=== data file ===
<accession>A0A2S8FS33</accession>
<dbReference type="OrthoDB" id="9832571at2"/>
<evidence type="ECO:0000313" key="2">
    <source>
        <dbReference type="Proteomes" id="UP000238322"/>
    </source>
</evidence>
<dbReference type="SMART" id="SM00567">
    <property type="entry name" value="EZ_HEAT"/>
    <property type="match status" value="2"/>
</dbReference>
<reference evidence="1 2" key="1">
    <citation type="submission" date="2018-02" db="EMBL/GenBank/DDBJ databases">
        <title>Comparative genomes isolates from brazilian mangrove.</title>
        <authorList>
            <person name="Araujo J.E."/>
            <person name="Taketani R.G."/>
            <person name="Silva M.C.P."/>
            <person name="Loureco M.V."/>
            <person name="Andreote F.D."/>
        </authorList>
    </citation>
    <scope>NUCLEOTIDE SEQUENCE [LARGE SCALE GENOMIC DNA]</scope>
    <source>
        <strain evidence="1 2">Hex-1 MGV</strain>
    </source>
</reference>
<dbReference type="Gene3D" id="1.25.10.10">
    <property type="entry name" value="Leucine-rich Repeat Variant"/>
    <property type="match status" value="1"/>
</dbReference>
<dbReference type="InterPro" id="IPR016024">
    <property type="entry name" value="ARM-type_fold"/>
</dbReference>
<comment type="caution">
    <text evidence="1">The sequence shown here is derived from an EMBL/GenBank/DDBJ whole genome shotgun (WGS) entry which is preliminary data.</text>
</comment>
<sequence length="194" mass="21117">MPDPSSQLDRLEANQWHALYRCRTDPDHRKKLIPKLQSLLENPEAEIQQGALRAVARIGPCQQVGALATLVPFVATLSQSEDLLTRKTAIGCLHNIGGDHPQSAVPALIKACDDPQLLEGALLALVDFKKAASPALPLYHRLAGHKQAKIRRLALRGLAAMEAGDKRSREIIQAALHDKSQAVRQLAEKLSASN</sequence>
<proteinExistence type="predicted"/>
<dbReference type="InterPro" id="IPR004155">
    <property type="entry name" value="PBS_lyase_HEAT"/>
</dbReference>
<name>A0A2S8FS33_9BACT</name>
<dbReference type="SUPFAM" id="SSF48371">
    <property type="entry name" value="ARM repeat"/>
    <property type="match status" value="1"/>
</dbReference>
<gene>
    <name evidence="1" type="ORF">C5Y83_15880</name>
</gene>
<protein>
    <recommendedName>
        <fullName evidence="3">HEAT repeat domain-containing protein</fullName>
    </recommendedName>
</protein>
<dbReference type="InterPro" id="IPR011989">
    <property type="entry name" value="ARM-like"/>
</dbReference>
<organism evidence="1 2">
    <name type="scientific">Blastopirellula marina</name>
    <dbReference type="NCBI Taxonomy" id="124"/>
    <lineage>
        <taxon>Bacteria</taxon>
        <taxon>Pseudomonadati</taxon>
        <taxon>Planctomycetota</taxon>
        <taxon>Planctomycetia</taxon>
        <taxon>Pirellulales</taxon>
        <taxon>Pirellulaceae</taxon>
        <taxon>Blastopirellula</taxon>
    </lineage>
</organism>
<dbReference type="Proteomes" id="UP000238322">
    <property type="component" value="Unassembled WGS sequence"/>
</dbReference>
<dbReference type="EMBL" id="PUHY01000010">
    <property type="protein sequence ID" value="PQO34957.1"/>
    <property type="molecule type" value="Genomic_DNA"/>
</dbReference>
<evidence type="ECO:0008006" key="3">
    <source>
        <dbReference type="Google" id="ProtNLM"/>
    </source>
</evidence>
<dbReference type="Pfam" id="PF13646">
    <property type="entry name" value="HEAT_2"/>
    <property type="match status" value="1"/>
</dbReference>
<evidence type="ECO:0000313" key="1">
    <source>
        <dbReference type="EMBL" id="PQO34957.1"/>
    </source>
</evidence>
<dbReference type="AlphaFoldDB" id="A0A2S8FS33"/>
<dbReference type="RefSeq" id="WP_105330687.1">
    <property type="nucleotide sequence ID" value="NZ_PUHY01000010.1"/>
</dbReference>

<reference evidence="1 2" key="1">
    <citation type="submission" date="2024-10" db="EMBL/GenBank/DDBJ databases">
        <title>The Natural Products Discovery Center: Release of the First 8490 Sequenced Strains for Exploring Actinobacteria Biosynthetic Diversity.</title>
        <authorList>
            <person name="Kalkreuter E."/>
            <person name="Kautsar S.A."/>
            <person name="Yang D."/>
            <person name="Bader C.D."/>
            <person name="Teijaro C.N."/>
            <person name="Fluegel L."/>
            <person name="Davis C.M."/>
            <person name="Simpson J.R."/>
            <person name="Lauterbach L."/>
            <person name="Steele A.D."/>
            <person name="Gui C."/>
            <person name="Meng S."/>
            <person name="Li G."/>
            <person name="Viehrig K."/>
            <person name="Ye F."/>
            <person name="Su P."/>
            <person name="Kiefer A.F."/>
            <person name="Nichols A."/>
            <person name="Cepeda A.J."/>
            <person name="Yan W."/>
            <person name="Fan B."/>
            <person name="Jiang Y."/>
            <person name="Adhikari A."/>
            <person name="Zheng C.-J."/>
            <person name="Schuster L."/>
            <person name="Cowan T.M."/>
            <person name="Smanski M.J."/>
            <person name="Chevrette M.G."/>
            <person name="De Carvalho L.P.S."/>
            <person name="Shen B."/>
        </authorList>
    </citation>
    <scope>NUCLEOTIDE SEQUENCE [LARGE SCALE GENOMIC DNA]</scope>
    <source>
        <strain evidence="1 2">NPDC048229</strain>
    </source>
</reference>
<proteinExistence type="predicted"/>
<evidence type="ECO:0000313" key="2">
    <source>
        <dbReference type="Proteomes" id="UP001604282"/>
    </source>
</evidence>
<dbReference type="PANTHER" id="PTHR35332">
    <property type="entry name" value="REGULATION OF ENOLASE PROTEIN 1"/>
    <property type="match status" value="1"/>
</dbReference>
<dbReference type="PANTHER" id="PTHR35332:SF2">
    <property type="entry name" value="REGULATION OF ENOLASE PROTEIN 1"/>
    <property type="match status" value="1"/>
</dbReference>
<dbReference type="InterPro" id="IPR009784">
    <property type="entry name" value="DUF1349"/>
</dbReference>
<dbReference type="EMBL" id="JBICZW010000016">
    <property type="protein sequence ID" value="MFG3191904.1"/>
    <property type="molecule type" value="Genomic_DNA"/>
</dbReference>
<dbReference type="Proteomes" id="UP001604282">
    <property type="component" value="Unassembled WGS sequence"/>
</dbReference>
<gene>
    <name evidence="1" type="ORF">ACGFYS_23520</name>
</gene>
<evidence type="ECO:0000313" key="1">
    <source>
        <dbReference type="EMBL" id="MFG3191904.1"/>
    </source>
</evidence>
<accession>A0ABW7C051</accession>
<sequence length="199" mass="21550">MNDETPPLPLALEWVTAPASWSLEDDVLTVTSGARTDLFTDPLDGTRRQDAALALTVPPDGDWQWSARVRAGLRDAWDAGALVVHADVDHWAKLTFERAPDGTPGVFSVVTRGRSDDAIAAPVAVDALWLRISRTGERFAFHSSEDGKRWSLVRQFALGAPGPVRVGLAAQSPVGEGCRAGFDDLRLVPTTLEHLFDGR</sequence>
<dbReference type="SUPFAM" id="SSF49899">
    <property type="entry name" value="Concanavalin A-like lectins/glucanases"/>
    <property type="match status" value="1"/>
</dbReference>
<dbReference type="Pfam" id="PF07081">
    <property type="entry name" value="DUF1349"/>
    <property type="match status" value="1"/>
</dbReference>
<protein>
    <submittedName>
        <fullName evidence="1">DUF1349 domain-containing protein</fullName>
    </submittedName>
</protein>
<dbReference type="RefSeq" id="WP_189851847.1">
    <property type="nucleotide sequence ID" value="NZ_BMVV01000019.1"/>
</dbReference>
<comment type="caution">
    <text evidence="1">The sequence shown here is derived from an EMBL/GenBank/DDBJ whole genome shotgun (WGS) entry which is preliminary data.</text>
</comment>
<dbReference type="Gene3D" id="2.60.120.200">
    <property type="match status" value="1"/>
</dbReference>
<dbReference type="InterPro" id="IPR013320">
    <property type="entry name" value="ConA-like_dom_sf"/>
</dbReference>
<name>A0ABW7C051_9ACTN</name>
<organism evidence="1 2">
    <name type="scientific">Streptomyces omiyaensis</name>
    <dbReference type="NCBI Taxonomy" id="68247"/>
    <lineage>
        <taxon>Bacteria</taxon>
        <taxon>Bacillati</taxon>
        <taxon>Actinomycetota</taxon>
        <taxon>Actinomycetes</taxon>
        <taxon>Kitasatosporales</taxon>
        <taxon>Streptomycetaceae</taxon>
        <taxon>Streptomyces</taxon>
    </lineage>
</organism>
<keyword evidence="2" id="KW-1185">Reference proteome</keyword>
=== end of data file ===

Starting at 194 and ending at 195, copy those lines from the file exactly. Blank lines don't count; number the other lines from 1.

<dbReference type="InterPro" id="IPR013320">
    <property type="entry name" value="ConA-like_dom_sf"/>